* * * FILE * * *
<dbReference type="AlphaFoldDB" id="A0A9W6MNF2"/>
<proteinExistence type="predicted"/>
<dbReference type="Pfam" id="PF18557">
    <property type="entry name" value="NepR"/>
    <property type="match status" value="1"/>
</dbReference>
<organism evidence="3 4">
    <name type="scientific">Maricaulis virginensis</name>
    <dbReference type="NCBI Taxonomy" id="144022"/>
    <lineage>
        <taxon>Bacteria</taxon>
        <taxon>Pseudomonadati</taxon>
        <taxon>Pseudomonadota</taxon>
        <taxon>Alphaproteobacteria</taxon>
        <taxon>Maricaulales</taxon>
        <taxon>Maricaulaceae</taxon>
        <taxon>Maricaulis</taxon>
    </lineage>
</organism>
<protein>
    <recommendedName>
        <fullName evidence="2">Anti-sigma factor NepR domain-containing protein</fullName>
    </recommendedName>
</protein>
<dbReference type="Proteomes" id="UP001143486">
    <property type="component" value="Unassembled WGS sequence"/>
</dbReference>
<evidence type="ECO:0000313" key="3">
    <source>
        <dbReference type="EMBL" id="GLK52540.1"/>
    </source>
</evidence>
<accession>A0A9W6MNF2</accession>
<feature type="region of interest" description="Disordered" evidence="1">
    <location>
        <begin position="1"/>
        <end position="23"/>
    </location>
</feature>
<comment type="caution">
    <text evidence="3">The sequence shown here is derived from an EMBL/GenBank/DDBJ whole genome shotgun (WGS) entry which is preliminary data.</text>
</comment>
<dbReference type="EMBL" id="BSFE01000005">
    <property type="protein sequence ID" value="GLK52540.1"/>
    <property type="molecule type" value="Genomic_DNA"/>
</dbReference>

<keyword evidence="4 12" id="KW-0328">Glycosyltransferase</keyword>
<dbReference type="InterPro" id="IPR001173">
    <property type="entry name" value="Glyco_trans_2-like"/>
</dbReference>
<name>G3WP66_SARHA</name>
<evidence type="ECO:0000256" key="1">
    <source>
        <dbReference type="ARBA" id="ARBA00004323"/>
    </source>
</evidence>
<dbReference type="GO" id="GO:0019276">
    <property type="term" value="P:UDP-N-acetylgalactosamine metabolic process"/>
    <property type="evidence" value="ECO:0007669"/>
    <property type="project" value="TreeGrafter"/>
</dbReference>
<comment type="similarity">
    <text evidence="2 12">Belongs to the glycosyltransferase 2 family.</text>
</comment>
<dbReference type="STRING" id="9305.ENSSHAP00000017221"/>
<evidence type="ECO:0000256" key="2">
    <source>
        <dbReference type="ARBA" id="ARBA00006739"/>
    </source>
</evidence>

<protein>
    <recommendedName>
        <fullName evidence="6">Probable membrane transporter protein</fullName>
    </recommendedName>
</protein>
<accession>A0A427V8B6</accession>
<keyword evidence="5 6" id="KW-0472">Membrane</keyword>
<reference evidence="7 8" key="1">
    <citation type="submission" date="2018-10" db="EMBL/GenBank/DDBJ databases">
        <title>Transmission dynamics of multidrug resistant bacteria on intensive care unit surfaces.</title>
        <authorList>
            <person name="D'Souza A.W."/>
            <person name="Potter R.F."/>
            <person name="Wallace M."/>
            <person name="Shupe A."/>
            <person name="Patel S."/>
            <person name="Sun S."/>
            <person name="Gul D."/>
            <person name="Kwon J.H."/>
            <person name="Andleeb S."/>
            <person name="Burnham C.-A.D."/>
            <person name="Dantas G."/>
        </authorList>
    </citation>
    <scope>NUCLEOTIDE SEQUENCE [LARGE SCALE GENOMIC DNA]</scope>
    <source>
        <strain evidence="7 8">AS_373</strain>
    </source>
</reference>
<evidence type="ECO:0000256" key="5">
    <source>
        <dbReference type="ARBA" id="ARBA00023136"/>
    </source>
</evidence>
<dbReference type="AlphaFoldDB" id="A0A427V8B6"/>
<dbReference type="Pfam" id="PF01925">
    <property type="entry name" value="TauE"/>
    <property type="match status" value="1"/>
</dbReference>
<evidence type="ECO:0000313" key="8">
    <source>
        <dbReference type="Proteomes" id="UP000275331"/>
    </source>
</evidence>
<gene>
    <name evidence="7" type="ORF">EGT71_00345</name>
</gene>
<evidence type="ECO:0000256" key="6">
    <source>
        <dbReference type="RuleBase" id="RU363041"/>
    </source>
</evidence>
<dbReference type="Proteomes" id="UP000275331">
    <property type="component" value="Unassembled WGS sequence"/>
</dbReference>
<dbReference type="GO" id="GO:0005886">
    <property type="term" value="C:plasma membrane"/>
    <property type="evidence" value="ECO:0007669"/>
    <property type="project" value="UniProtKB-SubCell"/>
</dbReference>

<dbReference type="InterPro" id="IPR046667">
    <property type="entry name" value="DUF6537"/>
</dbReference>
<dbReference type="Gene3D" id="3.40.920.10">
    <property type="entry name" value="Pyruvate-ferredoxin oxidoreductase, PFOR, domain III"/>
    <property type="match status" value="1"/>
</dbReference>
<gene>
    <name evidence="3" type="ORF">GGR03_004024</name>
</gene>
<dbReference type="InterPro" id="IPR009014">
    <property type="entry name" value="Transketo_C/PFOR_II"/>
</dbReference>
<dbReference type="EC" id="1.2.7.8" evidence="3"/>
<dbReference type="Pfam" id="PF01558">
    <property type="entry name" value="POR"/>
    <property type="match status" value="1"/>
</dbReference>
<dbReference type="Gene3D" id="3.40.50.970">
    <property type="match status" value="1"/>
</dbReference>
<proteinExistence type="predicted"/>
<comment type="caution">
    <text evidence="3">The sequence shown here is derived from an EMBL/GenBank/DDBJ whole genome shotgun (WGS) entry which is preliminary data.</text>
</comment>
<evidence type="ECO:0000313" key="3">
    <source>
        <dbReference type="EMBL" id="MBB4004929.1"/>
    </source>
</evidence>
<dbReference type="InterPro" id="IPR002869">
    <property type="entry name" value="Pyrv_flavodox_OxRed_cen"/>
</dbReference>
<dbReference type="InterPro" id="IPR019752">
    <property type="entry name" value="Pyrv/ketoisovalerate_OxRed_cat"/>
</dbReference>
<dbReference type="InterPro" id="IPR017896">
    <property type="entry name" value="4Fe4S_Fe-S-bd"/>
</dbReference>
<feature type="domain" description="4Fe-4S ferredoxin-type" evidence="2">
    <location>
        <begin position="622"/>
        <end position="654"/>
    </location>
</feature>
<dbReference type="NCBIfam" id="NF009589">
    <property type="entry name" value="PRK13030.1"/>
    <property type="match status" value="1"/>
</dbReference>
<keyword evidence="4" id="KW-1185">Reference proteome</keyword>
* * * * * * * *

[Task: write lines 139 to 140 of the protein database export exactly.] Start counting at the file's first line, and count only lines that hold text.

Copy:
    <name evidence="3" type="ORF">GGR03_004024</name>
</gene>